One Outcome of the Haiti Lab: Tibetan Language Classes
One sign of the success of Duke's Haiti Lab is that students at Duke will soon be able to study Tibetan. What do an island in the French Caribbean and a language spoken in central Asia have to do with each other? According to a story in Duke Today, starting in Fall 2013 Duke students will be able to study the Tibetan language with faculty and students at the University of Virginia, and UVA students will be able to study Haitian Creole with faculty and students at Duke. At Duke, Creole language courses have gained a foothold due to the success of the Haiti Lab. At UVA, the Tibetan Center was founded in 2008 to examine that language and culture.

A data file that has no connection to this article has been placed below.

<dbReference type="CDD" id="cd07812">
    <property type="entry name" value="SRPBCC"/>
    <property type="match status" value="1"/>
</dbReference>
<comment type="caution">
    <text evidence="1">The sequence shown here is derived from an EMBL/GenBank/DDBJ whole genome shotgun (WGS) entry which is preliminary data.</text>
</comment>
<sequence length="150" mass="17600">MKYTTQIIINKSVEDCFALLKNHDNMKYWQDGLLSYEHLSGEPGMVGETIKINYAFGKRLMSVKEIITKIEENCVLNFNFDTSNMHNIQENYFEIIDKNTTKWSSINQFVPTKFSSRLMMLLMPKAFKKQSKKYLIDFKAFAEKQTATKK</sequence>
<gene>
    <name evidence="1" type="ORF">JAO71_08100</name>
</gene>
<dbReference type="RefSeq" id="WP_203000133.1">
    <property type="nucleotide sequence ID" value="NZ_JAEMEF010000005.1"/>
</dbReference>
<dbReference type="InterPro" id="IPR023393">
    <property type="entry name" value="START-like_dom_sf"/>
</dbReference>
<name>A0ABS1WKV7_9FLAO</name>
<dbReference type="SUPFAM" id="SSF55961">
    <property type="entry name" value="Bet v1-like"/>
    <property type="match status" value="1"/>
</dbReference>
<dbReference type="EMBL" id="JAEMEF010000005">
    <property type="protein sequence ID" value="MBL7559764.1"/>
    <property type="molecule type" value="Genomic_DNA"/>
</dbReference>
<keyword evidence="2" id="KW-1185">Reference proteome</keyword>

Dean Laurie Patton of Trinity College of Arts & Sciences explained that "we're protecting languages that are very much a part of our global culture but aren't necessarily the first you would take in a Western academic curriculum" and that "in this economic climate, might not otherwise be sustained."
"Less commonly taught languages are no less important for being infrequently taught," said Meredith Jung-En Woo, UVA's Buckner W. Clay Dean of Arts & Sciences. "This is an example of the type of intellectual leadership universities can offer that is cost effective and therefore isn't driven only by the single criteria of enrollment."
Duke officials hope to expand the program to include other languages and other interested universities.